But the Great Hetman's main pride was his orchestra. All of Ahinski's performers were under contract and received regular salaries. At the turn of 1774–1775, the orchestra in Slonim had 12 performers. By 1776, however, the number of musicians in the orchestra had increased to 53. Few people at the time could afford such a line-up of musicians. Moreover, a music school was opened at the theatre to train singers and musicians, as well as piano classes. In addition to music and singing, they taught counting and writing there. There was also an Italian language teacher who worked with both opera primas and choir singers.

Alongside opera and symphonic music, from June 1777, Ahinski begins to develop ballet at his theatre. At first, it was a small group (4 men and 4 women), but very soon the number of ballet dancers exceeded 20. In 1781, a ballet school was opened at the theatre, which was housed in a separate building with rehearsal rooms and classrooms. The students themselves lived in separate houses built for the purpose. By 1785, 18 pupils were already receiving choreographic training at the school. After completing their training, the young dancers formed the core of the theatre's ballet troupe.

Thus, by the beginning of the last decade of the 18th century, Slonim, thanks to the efforts of Mikhail Kazimir Ahinski, became one of the biggest music centres in Eastern Europe, with a brilliant orchestra, an outstanding opera troupe and a superb ballet. According to contemporaries, the Slonim theatre worked hard and there were months when performances were given every day. In those days Slonim was called the "Athens of Paliessie", where artists and their admirers, rich nobles from all over the region, would come to celebrate the holidays.

But the partition of the Polish-Lithuanian Commonwealth did not spare Slonim. The city began to decline at an unprecedented speed. The orchestra, opera and ballet troupes were disbanded. The palace complex was abandoned and deserted, gradually becoming a ruin. Ahinski spent the last years of his life at his residence near Warsaw. Yet the Slonim Theatre, which he founded, is still regarded as a unique phenomenon that played a major part in the development of professional theatre and music in Belarus.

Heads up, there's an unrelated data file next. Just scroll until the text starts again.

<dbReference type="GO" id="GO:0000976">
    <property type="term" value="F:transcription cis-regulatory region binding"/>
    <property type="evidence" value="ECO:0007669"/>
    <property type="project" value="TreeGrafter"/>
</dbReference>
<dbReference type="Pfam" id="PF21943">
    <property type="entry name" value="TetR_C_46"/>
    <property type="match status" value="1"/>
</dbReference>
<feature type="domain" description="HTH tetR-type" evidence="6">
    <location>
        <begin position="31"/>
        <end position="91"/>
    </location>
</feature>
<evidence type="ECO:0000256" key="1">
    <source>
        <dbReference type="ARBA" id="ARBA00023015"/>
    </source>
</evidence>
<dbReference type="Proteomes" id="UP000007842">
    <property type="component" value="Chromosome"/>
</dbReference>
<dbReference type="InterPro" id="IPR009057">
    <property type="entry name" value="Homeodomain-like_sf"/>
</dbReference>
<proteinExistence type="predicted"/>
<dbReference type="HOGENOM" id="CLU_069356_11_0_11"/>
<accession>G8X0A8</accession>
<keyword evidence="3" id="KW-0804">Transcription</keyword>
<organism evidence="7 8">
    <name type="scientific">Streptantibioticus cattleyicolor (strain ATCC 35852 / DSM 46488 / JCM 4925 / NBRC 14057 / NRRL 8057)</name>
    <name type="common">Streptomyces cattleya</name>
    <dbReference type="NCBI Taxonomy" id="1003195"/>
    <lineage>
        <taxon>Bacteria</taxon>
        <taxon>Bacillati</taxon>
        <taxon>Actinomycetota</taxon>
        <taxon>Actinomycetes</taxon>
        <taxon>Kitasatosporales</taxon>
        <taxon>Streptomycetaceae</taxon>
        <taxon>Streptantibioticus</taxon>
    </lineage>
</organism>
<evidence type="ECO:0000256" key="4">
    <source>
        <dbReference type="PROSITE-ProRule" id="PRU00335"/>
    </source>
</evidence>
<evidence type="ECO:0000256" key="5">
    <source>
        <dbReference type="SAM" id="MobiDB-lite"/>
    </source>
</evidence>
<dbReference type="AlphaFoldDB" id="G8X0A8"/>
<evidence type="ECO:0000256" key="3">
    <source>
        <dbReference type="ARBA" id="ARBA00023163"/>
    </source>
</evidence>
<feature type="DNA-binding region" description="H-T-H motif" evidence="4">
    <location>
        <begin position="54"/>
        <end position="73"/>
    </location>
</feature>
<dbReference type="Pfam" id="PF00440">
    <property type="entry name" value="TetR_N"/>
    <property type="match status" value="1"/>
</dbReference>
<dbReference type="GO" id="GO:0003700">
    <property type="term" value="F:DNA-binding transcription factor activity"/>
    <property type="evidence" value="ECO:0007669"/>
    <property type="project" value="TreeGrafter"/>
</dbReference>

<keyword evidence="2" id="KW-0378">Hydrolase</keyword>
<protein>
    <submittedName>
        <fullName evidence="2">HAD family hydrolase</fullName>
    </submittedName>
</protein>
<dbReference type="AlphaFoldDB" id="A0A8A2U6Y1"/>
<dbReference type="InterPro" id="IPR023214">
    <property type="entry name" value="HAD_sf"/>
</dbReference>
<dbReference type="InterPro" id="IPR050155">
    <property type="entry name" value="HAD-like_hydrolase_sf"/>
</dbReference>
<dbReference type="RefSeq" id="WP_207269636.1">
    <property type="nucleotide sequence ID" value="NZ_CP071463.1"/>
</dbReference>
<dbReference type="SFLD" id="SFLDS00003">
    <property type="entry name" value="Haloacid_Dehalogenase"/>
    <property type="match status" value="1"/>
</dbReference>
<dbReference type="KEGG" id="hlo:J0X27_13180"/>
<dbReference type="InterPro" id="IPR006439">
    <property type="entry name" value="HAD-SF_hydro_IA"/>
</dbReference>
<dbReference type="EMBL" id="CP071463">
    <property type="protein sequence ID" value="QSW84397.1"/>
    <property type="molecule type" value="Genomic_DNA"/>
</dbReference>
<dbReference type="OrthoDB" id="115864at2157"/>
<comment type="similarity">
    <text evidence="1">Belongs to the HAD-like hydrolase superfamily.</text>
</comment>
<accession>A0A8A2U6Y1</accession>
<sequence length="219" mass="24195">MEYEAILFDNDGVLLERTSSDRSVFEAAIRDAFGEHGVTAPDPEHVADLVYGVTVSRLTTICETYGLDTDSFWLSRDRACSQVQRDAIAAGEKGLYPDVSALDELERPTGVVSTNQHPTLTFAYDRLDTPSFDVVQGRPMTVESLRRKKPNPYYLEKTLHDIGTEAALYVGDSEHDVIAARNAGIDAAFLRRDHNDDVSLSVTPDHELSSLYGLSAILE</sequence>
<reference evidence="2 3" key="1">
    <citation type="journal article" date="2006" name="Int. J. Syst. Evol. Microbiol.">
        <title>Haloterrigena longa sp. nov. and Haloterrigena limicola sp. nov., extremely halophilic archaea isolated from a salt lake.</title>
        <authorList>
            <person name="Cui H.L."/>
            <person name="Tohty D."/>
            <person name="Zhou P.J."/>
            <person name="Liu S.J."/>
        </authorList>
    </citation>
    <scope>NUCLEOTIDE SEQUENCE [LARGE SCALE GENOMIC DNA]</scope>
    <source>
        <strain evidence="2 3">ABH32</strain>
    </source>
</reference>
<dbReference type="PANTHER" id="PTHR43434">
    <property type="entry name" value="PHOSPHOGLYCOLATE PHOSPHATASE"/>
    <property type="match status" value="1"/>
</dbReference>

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In modern Slonim, a memorial plaque has been placed on the building of the Slonim Drama Theatre in memory of Mikhail Kazimir Ahinski (sculptor L. Bohdan, 2014). And in November 2019, a monument was unveiled in the centre of Slonim.

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More information on the rise and fall of the Athens of Paliessie can be found in a remarkable book by the art historian, museologist and patron Andrzej Ciechanowiecki "Mikhail Kazimir Ahinski and his Estate of Muses", published in German in 1961 (translated into Belarusian in 1963 and republished in 2006). The book is unique because it is a study based on previously unknown archival material.

The Electronic Catalogue of the Library also provides information on other publications on the subject. The information in the online encyclopaedia "Belarus in Persons and Events" will also be useful.

We also draw the attention of users to the video "Mikhail Kazimier Ahinski. Serving the Muses" (written by T. Sukhockaja, directed by A. Lieskin).

The Bibliology Research Department, which provides materials for the column "Through the Pages of the Belarusian Calendar", wishes colleagues and readers of the National Library of Belarus a Happy New Year 2022. We wish everyone wellbeing and good health, new and surprising discoveries and exciting journeys through the pages of our country's rich and sometimes unexplored history.